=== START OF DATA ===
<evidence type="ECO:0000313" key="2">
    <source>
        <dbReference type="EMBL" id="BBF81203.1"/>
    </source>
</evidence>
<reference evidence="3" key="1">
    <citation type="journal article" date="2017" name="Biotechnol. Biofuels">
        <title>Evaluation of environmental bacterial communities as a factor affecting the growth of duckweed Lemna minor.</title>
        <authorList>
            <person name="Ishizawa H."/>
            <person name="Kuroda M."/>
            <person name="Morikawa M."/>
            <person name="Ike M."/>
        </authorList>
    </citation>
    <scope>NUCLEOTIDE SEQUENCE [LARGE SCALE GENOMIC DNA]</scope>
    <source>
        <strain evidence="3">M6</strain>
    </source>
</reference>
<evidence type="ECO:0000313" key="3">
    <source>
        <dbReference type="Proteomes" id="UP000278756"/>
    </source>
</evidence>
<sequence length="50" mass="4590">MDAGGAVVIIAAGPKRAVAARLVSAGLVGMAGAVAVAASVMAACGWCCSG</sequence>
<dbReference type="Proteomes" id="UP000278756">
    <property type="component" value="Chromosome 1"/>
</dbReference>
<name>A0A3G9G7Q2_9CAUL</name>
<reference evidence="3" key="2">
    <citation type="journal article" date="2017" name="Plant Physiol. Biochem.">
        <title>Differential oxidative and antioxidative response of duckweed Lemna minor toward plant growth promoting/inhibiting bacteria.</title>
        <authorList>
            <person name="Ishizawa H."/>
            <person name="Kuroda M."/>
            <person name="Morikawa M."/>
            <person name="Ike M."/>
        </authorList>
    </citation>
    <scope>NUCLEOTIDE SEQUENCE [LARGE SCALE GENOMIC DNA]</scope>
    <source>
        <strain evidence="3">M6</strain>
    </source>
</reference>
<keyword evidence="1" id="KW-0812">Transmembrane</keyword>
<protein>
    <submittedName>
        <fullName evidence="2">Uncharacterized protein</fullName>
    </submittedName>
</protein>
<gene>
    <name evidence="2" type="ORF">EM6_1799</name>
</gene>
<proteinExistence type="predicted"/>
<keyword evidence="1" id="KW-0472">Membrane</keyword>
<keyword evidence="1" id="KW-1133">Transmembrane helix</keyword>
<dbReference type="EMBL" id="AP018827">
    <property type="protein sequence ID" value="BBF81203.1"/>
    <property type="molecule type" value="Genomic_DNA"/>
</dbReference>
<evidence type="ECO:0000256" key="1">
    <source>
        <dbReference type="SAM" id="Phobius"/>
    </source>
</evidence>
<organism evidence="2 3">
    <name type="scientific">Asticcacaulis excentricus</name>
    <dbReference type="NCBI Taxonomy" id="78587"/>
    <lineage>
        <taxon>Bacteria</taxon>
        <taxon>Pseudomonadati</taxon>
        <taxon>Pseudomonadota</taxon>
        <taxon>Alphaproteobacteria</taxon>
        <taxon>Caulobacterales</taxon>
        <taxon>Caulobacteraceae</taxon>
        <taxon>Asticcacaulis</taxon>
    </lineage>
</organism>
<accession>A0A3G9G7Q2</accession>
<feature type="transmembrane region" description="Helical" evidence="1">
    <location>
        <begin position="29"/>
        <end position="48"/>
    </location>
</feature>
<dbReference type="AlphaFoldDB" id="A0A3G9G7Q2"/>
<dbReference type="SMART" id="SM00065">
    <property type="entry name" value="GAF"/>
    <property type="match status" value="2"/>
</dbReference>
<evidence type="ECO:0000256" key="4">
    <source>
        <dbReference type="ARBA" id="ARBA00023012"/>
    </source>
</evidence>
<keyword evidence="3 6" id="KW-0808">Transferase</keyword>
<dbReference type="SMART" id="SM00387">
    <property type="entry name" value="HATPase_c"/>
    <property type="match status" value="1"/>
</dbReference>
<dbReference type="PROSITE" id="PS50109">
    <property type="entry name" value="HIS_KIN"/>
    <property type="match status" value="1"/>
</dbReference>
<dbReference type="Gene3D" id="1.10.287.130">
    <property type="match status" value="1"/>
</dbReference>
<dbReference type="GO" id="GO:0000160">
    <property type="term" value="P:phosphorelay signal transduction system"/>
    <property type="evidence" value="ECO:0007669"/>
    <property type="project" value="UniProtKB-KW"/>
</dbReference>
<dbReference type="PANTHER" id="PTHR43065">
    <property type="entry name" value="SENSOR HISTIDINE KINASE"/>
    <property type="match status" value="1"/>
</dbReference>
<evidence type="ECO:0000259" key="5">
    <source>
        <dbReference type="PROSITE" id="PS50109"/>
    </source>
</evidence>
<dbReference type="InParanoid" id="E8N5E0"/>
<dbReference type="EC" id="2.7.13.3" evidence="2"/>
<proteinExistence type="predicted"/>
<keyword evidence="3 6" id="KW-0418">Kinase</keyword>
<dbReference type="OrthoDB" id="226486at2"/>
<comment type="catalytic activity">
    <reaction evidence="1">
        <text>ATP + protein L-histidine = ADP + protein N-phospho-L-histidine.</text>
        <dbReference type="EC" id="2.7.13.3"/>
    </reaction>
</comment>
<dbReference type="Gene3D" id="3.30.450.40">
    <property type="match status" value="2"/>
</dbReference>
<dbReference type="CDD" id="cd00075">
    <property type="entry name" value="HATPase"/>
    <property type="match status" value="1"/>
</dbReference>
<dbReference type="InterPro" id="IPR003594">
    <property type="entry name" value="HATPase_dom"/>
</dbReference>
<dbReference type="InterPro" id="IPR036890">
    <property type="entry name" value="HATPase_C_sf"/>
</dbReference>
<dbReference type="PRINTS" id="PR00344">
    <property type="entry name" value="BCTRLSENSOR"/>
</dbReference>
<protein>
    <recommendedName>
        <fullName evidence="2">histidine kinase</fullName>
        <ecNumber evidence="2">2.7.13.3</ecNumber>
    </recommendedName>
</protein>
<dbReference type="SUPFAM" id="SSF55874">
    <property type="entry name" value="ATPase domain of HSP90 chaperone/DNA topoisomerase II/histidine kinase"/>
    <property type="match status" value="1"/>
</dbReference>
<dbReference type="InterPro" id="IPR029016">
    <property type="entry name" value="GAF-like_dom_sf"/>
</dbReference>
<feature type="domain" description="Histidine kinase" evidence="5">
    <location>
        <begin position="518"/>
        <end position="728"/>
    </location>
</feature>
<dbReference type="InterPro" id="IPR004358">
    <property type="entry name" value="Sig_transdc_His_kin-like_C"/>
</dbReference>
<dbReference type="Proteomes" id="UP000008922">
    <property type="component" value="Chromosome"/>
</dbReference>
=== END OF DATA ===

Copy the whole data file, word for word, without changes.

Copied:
<evidence type="ECO:0000313" key="2">
    <source>
        <dbReference type="EMBL" id="BBF81203.1"/>
    </source>
</evidence>
<reference evidence="3" key="1">
    <citation type="journal article" date="2017" name="Biotechnol. Biofuels">
        <title>Evaluation of environmental bacterial communities as a factor affecting the growth of duckweed Lemna minor.</title>
        <authorList>
            <person name="Ishizawa H."/>
            <person name="Kuroda M."/>
            <person name="Morikawa M."/>
            <person name="Ike M."/>
        </authorList>
    </citation>
    <scope>NUCLEOTIDE SEQUENCE [LARGE SCALE GENOMIC DNA]</scope>
    <source>
        <strain evidence="3">M6</strain>
    </source>
</reference>
<evidence type="ECO:0000313" key="3">
    <source>
        <dbReference type="Proteomes" id="UP000278756"/>
    </source>
</evidence>
<sequence length="50" mass="4590">MDAGGAVVIIAAGPKRAVAARLVSAGLVGMAGAVAVAASVMAACGWCCSG</sequence>
<dbReference type="Proteomes" id="UP000278756">
    <property type="component" value="Chromosome 1"/>
</dbReference>
<name>A0A3G9G7Q2_9CAUL</name>
<reference evidence="3" key="2">
    <citation type="journal article" date="2017" name="Plant Physiol. Biochem.">
        <title>Differential oxidative and antioxidative response of duckweed Lemna minor toward plant growth promoting/inhibiting bacteria.</title>
        <authorList>
            <person name="Ishizawa H."/>
            <person name="Kuroda M."/>
            <person name="Morikawa M."/>
            <person name="Ike M."/>
        </authorList>
    </citation>
    <scope>NUCLEOTIDE SEQUENCE [LARGE SCALE GENOMIC DNA]</scope>
    <source>
        <strain evidence="3">M6</strain>
    </source>
</reference>
<keyword evidence="1" id="KW-0812">Transmembrane</keyword>
<protein>
    <submittedName>
        <fullName evidence="2">Uncharacterized protein</fullName>
    </submittedName>
</protein>
<gene>
    <name evidence="2" type="ORF">EM6_1799</name>
</gene>
<proteinExistence type="predicted"/>
<keyword evidence="1" id="KW-0472">Membrane</keyword>
<keyword evidence="1" id="KW-1133">Transmembrane helix</keyword>
<dbReference type="EMBL" id="AP018827">
    <property type="protein sequence ID" value="BBF81203.1"/>
    <property type="molecule type" value="Genomic_DNA"/>
</dbReference>
<evidence type="ECO:0000256" key="1">
    <source>
        <dbReference type="SAM" id="Phobius"/>
    </source>
</evidence>
<organism evidence="2 3">
    <name type="scientific">Asticcacaulis excentricus</name>
    <dbReference type="NCBI Taxonomy" id="78587"/>
    <lineage>
        <taxon>Bacteria</taxon>
        <taxon>Pseudomonadati</taxon>
        <taxon>Pseudomonadota</taxon>
        <taxon>Alphaproteobacteria</taxon>
        <taxon>Caulobacterales</taxon>
        <taxon>Caulobacteraceae</taxon>
        <taxon>Asticcacaulis</taxon>
    </lineage>
</organism>
<accession>A0A3G9G7Q2</accession>
<feature type="transmembrane region" description="Helical" evidence="1">
    <location>
        <begin position="29"/>
        <end position="48"/>
    </location>
</feature>
<dbReference type="AlphaFoldDB" id="A0A3G9G7Q2"/>
<dbReference type="SMART" id="SM00065">
    <property type="entry name" value="GAF"/>
    <property type="match status" value="2"/>
</dbReference>
<evidence type="ECO:0000256" key="4">
    <source>
        <dbReference type="ARBA" id="ARBA00023012"/>
    </source>
</evidence>
<keyword evidence="3 6" id="KW-0808">Transferase</keyword>
<dbReference type="SMART" id="SM00387">
    <property type="entry name" value="HATPase_c"/>
    <property type="match status" value="1"/>
</dbReference>
<dbReference type="PROSITE" id="PS50109">
    <property type="entry name" value="HIS_KIN"/>
    <property type="match status" value="1"/>
</dbReference>
<dbReference type="Gene3D" id="1.10.287.130">
    <property type="match status" value="1"/>
</dbReference>
<dbReference type="GO" id="GO:0000160">
    <property type="term" value="P:phosphorelay signal transduction system"/>
    <property type="evidence" value="ECO:0007669"/>
    <property type="project" value="UniProtKB-KW"/>
</dbReference>
<dbReference type="PANTHER" id="PTHR43065">
    <property type="entry name" value="SENSOR HISTIDINE KINASE"/>
    <property type="match status" value="1"/>
</dbReference>
<evidence type="ECO:0000259" key="5">
    <source>
        <dbReference type="PROSITE" id="PS50109"/>
    </source>
</evidence>
<dbReference type="InParanoid" id="E8N5E0"/>
<dbReference type="EC" id="2.7.13.3" evidence="2"/>
<proteinExistence type="predicted"/>
<keyword evidence="3 6" id="KW-0418">Kinase</keyword>
<dbReference type="OrthoDB" id="226486at2"/>
<comment type="catalytic activity">
    <reaction evidence="1">
        <text>ATP + protein L-histidine = ADP + protein N-phospho-L-histidine.</text>
        <dbReference type="EC" id="2.7.13.3"/>
    </reaction>
</comment>
<dbReference type="Gene3D" id="3.30.450.40">
    <property type="match status" value="2"/>
</dbReference>
<dbReference type="CDD" id="cd00075">
    <property type="entry name" value="HATPase"/>
    <property type="match status" value="1"/>
</dbReference>
<dbReference type="InterPro" id="IPR003594">
    <property type="entry name" value="HATPase_dom"/>
</dbReference>
<dbReference type="InterPro" id="IPR036890">
    <property type="entry name" value="HATPase_C_sf"/>
</dbReference>
<dbReference type="PRINTS" id="PR00344">
    <property type="entry name" value="BCTRLSENSOR"/>
</dbReference>
<protein>
    <recommendedName>
        <fullName evidence="2">histidine kinase</fullName>
        <ecNumber evidence="2">2.7.13.3</ecNumber>
    </recommendedName>
</protein>
<dbReference type="SUPFAM" id="SSF55874">
    <property type="entry name" value="ATPase domain of HSP90 chaperone/DNA topoisomerase II/histidine kinase"/>
    <property type="match status" value="1"/>
</dbReference>
<dbReference type="InterPro" id="IPR029016">
    <property type="entry name" value="GAF-like_dom_sf"/>
</dbReference>
<feature type="domain" description="Histidine kinase" evidence="5">
    <location>
        <begin position="518"/>
        <end position="728"/>
    </location>
</feature>
<dbReference type="InterPro" id="IPR004358">
    <property type="entry name" value="Sig_transdc_His_kin-like_C"/>
</dbReference>
<dbReference type="Proteomes" id="UP000008922">
    <property type="component" value="Chromosome"/>
</dbReference>